Last week, I made a podcast about different types of crimes and criminals. The British doctor was a conman and committed fraud. His paper was fraudulent. I also said, it turned out that the paper was full of lies. To turn out is a phrasal verb that means to happen in a particular way or have a particular result. Often, people make elaborate plans, but things turn out differently. That means things don’t happen how people planned.
Conspiracy number 3: Lizard people rule the world
I once met a man who believed that some of his best friends were actually aliens. I was having coffee with a friend who shared a house with this man. When my friend introduced me, he said this is John. John believes that the queen is a shape-shifting lizard. I love UFO stories and can’t resist watching videos of blurry lights on youtube, but this theory is too far fetched.
In this description, I used the adverb actually which means the same as in fact. We use it to correct people or to tell them something that we think will surprise them. You think the Queen is a normal person … Actually, she’s a lizard. This really is a crazy one. I said that the theory was far-fetched. This adjective means very unlikely to be true. If someone tells you a story that you think is far-fetched, you probably don’t believe them.
Conspiracy number 2: Chemtrails
This is the idea that the trails that aeroplanes leave in the sky, which are called contrails or condensation trails, are actually trails of chemicals that the government is using to keep everybody under control. The government is poisoning everyone to make them do what they want. There is all sorts of evidence for chemtrails including an interview with airline pilots who wanted to expose the truth. However, they later admitted that they had made it up to see if chemtrail idiots would fall for it.
In this description, I used the phrase expose the truth. To expose something means to let everybody know something or to stop something from being hidden or defended. So the idea was that the chemtrail secret was being hidden by pilots and the government and so telling the truth would mean exposing the truth as it was hidden. I also used the phrasal verbs to make something up which means to invent a story and to fall for it which means to believe a made-up story. If you lie to your boss or teacher about being late for work or school and your teacher believes you, you might say: “I can’t believe she fell for it”.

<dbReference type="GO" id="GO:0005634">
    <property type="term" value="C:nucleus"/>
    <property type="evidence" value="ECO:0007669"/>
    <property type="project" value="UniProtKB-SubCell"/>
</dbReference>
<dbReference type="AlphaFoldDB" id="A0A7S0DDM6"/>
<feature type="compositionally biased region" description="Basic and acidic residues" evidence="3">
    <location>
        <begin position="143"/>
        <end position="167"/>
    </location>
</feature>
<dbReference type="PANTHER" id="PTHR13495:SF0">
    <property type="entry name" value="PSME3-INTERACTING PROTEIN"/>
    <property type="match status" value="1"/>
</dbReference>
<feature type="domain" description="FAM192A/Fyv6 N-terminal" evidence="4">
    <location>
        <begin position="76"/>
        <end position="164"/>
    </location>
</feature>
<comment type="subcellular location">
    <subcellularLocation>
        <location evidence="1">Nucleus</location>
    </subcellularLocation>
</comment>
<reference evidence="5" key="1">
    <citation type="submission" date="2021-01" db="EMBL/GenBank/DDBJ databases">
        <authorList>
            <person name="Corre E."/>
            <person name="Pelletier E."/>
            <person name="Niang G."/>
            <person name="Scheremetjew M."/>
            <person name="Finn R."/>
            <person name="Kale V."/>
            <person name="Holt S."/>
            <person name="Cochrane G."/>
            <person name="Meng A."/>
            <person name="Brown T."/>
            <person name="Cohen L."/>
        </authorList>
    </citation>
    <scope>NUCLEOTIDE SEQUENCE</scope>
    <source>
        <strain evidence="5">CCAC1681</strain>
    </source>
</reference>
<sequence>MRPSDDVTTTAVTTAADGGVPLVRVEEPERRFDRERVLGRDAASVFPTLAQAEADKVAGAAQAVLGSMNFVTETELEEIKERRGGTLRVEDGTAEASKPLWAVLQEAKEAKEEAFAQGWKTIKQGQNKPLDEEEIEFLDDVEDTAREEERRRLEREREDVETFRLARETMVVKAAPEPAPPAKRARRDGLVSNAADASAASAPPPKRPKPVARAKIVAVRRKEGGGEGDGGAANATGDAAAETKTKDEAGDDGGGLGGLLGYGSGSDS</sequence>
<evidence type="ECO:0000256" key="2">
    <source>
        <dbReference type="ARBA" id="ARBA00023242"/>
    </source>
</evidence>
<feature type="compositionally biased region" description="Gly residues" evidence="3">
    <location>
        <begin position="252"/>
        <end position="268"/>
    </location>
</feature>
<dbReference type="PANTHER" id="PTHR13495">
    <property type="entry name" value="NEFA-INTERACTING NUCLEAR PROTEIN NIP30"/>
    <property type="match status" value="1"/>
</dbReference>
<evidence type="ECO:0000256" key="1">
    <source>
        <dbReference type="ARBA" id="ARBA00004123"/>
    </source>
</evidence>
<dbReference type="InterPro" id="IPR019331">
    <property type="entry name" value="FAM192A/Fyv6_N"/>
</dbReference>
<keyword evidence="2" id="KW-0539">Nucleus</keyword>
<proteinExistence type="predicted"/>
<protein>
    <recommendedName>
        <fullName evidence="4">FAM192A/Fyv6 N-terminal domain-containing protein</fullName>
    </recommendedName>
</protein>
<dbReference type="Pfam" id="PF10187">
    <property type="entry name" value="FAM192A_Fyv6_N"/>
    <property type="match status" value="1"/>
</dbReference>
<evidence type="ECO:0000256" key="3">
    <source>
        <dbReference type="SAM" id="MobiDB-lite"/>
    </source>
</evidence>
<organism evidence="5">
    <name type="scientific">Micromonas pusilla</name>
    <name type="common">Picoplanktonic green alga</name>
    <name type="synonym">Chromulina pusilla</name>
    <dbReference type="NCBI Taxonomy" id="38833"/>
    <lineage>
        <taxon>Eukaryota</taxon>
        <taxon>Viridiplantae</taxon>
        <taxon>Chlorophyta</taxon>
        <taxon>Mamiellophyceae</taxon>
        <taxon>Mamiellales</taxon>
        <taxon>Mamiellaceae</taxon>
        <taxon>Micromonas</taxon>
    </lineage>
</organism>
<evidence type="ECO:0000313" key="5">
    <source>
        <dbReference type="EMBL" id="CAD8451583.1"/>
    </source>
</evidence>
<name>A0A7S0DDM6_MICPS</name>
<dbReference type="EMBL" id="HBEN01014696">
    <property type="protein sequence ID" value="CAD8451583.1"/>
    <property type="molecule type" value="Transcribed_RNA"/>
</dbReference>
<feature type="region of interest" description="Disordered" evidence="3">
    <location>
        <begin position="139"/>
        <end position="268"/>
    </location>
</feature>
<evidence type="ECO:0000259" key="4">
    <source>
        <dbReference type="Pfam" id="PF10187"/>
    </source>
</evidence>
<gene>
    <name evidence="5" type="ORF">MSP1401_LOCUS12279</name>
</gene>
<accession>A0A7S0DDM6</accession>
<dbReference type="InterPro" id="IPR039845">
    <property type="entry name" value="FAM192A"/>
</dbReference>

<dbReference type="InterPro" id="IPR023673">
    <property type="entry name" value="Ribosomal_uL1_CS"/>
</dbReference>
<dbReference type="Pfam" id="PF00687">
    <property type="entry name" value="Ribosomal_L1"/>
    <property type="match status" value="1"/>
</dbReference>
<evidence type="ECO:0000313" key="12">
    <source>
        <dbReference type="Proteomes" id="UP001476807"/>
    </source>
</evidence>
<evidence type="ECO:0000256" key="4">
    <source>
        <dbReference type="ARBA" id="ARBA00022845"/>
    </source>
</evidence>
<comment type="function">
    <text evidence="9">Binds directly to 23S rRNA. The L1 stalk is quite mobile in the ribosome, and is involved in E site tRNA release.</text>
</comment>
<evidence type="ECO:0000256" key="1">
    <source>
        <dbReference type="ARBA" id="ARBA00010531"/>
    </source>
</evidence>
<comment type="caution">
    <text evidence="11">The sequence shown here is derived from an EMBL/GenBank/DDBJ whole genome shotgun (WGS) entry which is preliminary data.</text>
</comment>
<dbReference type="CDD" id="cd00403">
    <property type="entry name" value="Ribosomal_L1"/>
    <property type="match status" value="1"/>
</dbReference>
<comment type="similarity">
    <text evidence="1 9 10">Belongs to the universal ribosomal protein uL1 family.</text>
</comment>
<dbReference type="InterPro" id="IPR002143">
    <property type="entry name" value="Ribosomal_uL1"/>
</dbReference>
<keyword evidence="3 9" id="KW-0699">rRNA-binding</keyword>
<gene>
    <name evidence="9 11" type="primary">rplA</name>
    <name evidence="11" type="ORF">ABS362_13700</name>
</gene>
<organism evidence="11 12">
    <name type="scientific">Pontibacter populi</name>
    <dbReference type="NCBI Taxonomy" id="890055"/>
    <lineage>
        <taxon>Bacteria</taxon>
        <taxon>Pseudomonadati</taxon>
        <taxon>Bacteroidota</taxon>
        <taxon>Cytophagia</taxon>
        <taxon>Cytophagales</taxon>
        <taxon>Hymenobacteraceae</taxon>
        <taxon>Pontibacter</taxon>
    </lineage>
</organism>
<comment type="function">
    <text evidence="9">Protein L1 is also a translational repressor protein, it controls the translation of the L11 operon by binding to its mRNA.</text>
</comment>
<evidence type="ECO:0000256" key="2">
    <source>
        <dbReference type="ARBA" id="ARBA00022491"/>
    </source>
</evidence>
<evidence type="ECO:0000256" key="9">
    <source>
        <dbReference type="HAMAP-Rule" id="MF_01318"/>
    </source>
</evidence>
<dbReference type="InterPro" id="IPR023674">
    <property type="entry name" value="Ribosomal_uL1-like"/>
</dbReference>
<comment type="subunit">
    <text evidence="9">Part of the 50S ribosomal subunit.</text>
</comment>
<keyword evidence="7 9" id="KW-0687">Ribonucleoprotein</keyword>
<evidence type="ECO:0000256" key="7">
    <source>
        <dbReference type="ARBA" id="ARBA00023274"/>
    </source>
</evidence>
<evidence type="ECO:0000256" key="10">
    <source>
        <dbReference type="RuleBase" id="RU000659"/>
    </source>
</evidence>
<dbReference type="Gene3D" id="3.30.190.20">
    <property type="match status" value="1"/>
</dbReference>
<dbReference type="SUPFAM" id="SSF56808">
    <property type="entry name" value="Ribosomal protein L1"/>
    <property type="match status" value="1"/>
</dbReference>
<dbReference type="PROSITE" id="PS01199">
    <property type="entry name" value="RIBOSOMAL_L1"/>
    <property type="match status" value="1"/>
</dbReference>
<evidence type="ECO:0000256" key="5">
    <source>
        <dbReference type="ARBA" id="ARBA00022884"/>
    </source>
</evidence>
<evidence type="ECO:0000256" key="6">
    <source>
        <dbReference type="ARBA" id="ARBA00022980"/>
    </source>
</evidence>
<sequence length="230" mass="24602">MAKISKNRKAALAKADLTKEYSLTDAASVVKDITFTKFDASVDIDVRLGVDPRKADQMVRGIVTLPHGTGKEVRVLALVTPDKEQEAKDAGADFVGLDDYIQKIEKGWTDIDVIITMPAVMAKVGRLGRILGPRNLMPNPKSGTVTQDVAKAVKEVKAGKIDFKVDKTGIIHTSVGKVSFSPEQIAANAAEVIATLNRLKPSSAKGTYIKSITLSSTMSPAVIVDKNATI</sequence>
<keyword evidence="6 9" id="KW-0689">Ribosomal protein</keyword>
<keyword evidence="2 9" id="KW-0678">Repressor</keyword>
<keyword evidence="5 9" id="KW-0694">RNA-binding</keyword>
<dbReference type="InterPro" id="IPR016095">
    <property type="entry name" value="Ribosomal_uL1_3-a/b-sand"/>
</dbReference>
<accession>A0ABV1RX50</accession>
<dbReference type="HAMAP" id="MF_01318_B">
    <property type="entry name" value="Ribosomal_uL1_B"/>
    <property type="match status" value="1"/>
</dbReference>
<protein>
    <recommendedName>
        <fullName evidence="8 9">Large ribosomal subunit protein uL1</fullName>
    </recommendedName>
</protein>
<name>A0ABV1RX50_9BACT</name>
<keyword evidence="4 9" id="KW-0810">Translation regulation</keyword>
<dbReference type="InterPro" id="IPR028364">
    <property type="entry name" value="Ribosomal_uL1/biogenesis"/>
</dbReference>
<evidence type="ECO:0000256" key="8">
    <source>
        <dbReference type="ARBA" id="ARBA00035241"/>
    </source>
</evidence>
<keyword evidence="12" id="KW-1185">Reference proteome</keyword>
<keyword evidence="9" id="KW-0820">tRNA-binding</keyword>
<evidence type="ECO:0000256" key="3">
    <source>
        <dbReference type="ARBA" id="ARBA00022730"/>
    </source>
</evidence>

Conspiracy number 1: Bill Gates invented Covid
Five years ago, Bill Gates, the incredibly successful, unbelievably wealthy inventor of windows gave a talk on a TED stage. He said that the most dangerous threat to humankind was a highly infectious virus. Since the covid outbreak, that clip has been viewed over 30 million times and has been held up as evidence that Bill Gates was somehow responsible for the current pandemic because he wants to reduce the world’s population. This is my favourite conspiracy theory because the Bill and Melinda Gates Foundation has done amazing work and spent billions of dollars to prevent diseases by making vaccines accessible. It beggers belief that people would look at the work that Bill Gates has done and the impact he is having on the world and think “that man wants to kill us all”.
The last phrase I want to look at is to beggar belief. This is not a common phrase, but you do hear it in relation to the unbelievable claims of conspiracy theorists. It means to be impossible to believe. It beggars belief that people think that Bill Gates wants to kill people. It beggars belief that so many people believed the UK prime minister when he was campaigning. It beggars belief that so many Americans support President Trump.
Do you know any good conspiracy theories? Do you believe any conspiracy theories to be true? Do you believe that the world is flat or that we are controlled by shape-shifting aliens. If you do, please let me know in the comments section of the Learn English Vocabulary website. There is a link to the podcast page where you will find the transcript on the description for this podcast.
Thanks for listening.